Cal-Corn Inc., the Irvine-based operator of eight Popcorn Palace stores in Southern California, is teaming up with America's popcorn ambassador, Orville Redenbacher.
In a strategic alliance to be announced next week, Cal-Corn and Hunt-Wesson Foods--maker of Orville Redenbacher popcorn--will jointly develop Orville Redenbacher Popcorn Palace stores.
The first of these is expected to open by September. The location has not been identified and financial terms of the agreement have not been released.
For Cal-Corn, the agreement is likely to provide a big lift because Redenbacher's name is virtually synonymous with popcorn. And the news couldn't come any sooner for Bill Sanderson, owner and founder of Cal-Corn.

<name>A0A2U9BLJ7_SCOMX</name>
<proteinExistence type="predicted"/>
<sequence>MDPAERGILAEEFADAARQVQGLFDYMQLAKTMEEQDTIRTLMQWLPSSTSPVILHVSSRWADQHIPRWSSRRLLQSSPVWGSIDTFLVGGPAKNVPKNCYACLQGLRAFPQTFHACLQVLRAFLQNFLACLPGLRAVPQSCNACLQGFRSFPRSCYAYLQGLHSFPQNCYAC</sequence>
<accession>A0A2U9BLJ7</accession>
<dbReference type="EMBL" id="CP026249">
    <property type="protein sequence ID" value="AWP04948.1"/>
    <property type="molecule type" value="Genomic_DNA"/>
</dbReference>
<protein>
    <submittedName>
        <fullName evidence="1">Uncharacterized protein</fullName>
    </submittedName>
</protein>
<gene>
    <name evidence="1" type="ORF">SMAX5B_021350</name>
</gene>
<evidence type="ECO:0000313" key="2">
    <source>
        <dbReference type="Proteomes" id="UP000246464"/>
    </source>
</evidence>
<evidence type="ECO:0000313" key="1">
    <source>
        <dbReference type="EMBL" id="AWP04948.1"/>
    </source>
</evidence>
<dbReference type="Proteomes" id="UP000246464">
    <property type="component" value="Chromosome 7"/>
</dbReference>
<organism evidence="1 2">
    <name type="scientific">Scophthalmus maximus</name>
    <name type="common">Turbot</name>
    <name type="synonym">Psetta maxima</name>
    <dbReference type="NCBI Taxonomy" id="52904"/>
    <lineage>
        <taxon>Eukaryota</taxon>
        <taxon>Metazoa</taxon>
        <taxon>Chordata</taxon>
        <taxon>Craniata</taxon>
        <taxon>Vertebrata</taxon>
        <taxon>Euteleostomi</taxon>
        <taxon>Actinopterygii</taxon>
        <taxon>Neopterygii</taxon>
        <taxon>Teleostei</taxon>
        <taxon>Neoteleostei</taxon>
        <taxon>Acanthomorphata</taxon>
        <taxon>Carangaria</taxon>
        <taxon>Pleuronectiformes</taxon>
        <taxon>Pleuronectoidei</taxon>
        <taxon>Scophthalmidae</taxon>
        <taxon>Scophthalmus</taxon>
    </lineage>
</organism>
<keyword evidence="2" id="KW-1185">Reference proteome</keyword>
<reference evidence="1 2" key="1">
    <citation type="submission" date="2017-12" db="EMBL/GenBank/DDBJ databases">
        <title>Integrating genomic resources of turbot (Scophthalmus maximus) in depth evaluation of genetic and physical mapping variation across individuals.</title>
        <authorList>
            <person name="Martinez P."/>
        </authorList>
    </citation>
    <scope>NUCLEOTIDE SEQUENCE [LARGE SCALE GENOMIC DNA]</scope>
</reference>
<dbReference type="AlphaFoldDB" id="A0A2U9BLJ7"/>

Last month, Sanderson was jolted by news that the earthquake in Kobe, Japan, had shut down one of two Popcorn Palaces there. The Popcorn Palaces in Japan (the other is in Osaka) are owned by JTB Creation, which has a licensing agreement with Cal-Corn that pays Sanderson handsome royalties.
It wasn't the first time that Sanderson's business suffered because of an earthquake. Indeed, just one year before the Kobe quake, the Northridge temblor had ruined two Popcorn Palaces, one inside the Northridge Fashion Mall and another in West Los Angeles--both of which remain closed. Despite the losses from the Northridge quake and the recession, Sanderson sees things turning around now--especially with the link to the professorial Redenbacher, who lives in La Jolla.
Sanderson, who couldn't eat enough popcorn as a youngster, started Cal-Corn 13 years ago on a shoestring budget, selling his car and his house to open his first Popcorn Palace in Heritage Plaza in Irvine. The 40-year-old graduate of USC's MBA program donned a cooking outfit and started experimenting with popcorn flavors. Today, his eight U.S. stores sell grape, jalapeno, cinnamon oat bran and 22 other flavors of popcorn. Sanderson says he expects revenue this year to reach about $7 million.